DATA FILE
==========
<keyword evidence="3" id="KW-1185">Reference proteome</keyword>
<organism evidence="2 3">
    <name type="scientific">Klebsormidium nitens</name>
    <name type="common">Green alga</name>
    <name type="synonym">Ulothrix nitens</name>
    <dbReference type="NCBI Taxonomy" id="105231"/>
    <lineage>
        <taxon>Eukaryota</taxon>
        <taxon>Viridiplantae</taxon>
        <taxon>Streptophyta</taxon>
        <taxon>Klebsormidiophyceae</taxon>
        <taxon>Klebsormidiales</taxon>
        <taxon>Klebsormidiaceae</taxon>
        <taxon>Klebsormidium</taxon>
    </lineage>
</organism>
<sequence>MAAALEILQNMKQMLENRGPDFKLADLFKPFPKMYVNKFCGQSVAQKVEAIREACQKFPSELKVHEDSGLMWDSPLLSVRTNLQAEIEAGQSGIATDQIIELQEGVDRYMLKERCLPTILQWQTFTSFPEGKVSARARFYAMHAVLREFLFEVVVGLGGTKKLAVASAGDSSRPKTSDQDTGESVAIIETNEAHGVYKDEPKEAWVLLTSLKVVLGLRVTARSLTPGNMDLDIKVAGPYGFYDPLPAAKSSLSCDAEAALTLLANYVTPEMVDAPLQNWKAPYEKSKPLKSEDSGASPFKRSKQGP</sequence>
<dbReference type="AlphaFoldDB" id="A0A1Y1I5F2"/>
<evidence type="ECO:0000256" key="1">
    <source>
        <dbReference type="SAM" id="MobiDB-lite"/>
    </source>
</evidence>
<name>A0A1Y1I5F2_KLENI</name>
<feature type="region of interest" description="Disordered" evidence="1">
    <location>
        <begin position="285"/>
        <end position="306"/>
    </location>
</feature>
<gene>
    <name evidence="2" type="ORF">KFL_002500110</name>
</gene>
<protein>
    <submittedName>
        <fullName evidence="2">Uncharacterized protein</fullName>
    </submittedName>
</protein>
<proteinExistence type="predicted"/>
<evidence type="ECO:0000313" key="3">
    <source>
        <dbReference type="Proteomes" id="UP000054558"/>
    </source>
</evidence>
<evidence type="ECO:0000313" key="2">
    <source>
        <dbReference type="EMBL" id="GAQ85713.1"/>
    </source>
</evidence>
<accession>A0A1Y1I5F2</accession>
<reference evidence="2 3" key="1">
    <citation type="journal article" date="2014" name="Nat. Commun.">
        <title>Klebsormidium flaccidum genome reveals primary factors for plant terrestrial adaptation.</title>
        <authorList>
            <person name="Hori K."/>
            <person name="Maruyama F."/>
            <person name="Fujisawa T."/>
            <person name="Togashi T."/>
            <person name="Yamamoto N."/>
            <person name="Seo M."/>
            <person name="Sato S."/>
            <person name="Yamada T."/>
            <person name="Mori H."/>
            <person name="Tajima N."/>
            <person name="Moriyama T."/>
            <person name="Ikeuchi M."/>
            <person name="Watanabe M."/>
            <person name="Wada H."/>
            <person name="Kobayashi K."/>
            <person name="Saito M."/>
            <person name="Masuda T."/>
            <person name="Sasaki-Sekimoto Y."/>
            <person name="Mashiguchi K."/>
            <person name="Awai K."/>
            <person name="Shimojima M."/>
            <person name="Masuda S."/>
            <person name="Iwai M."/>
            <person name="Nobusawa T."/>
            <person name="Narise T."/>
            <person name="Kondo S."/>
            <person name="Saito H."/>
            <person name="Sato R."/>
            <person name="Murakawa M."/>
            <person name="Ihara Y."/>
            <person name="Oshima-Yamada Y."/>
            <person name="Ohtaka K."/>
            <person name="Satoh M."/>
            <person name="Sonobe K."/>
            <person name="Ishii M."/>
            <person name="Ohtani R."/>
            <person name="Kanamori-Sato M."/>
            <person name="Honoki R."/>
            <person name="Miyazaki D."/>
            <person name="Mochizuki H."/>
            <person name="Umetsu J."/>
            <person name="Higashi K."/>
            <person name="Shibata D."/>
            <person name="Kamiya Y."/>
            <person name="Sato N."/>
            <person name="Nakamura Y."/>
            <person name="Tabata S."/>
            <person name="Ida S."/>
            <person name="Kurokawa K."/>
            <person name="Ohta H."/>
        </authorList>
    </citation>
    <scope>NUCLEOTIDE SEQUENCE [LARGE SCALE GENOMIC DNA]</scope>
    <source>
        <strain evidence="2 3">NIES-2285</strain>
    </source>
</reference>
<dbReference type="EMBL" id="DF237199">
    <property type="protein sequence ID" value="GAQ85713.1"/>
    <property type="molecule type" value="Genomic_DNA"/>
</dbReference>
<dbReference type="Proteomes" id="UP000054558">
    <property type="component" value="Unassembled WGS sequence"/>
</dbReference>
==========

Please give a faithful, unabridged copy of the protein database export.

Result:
<keyword evidence="3" id="KW-1185">Reference proteome</keyword>
<organism evidence="2 3">
    <name type="scientific">Klebsormidium nitens</name>
    <name type="common">Green alga</name>
    <name type="synonym">Ulothrix nitens</name>
    <dbReference type="NCBI Taxonomy" id="105231"/>
    <lineage>
        <taxon>Eukaryota</taxon>
        <taxon>Viridiplantae</taxon>
        <taxon>Streptophyta</taxon>
        <taxon>Klebsormidiophyceae</taxon>
        <taxon>Klebsormidiales</taxon>
        <taxon>Klebsormidiaceae</taxon>
        <taxon>Klebsormidium</taxon>
    </lineage>
</organism>
<sequence>MAAALEILQNMKQMLENRGPDFKLADLFKPFPKMYVNKFCGQSVAQKVEAIREACQKFPSELKVHEDSGLMWDSPLLSVRTNLQAEIEAGQSGIATDQIIELQEGVDRYMLKERCLPTILQWQTFTSFPEGKVSARARFYAMHAVLREFLFEVVVGLGGTKKLAVASAGDSSRPKTSDQDTGESVAIIETNEAHGVYKDEPKEAWVLLTSLKVVLGLRVTARSLTPGNMDLDIKVAGPYGFYDPLPAAKSSLSCDAEAALTLLANYVTPEMVDAPLQNWKAPYEKSKPLKSEDSGASPFKRSKQGP</sequence>
<dbReference type="AlphaFoldDB" id="A0A1Y1I5F2"/>
<evidence type="ECO:0000256" key="1">
    <source>
        <dbReference type="SAM" id="MobiDB-lite"/>
    </source>
</evidence>
<name>A0A1Y1I5F2_KLENI</name>
<feature type="region of interest" description="Disordered" evidence="1">
    <location>
        <begin position="285"/>
        <end position="306"/>
    </location>
</feature>
<gene>
    <name evidence="2" type="ORF">KFL_002500110</name>
</gene>
<protein>
    <submittedName>
        <fullName evidence="2">Uncharacterized protein</fullName>
    </submittedName>
</protein>
<proteinExistence type="predicted"/>
<evidence type="ECO:0000313" key="3">
    <source>
        <dbReference type="Proteomes" id="UP000054558"/>
    </source>
</evidence>
<evidence type="ECO:0000313" key="2">
    <source>
        <dbReference type="EMBL" id="GAQ85713.1"/>
    </source>
</evidence>
<accession>A0A1Y1I5F2</accession>
<reference evidence="2 3" key="1">
    <citation type="journal article" date="2014" name="Nat. Commun.">
        <title>Klebsormidium flaccidum genome reveals primary factors for plant terrestrial adaptation.</title>
        <authorList>
            <person name="Hori K."/>
            <person name="Maruyama F."/>
            <person name="Fujisawa T."/>
            <person name="Togashi T."/>
            <person name="Yamamoto N."/>
            <person name="Seo M."/>
            <person name="Sato S."/>
            <person name="Yamada T."/>
            <person name="Mori H."/>
            <person name="Tajima N."/>
            <person name="Moriyama T."/>
            <person name="Ikeuchi M."/>
            <person name="Watanabe M."/>
            <person name="Wada H."/>
            <person name="Kobayashi K."/>
            <person name="Saito M."/>
            <person name="Masuda T."/>
            <person name="Sasaki-Sekimoto Y."/>
            <person name="Mashiguchi K."/>
            <person name="Awai K."/>
            <person name="Shimojima M."/>
            <person name="Masuda S."/>
            <person name="Iwai M."/>
            <person name="Nobusawa T."/>
            <person name="Narise T."/>
            <person name="Kondo S."/>
            <person name="Saito H."/>
            <person name="Sato R."/>
            <person name="Murakawa M."/>
            <person name="Ihara Y."/>
            <person name="Oshima-Yamada Y."/>
            <person name="Ohtaka K."/>
            <person name="Satoh M."/>
            <person name="Sonobe K."/>
            <person name="Ishii M."/>
            <person name="Ohtani R."/>
            <person name="Kanamori-Sato M."/>
            <person name="Honoki R."/>
            <person name="Miyazaki D."/>
            <person name="Mochizuki H."/>
            <person name="Umetsu J."/>
            <person name="Higashi K."/>
            <person name="Shibata D."/>
            <person name="Kamiya Y."/>
            <person name="Sato N."/>
            <person name="Nakamura Y."/>
            <person name="Tabata S."/>
            <person name="Ida S."/>
            <person name="Kurokawa K."/>
            <person name="Ohta H."/>
        </authorList>
    </citation>
    <scope>NUCLEOTIDE SEQUENCE [LARGE SCALE GENOMIC DNA]</scope>
    <source>
        <strain evidence="2 3">NIES-2285</strain>
    </source>
</reference>
<dbReference type="EMBL" id="DF237199">
    <property type="protein sequence ID" value="GAQ85713.1"/>
    <property type="molecule type" value="Genomic_DNA"/>
</dbReference>
<dbReference type="Proteomes" id="UP000054558">
    <property type="component" value="Unassembled WGS sequence"/>
</dbReference>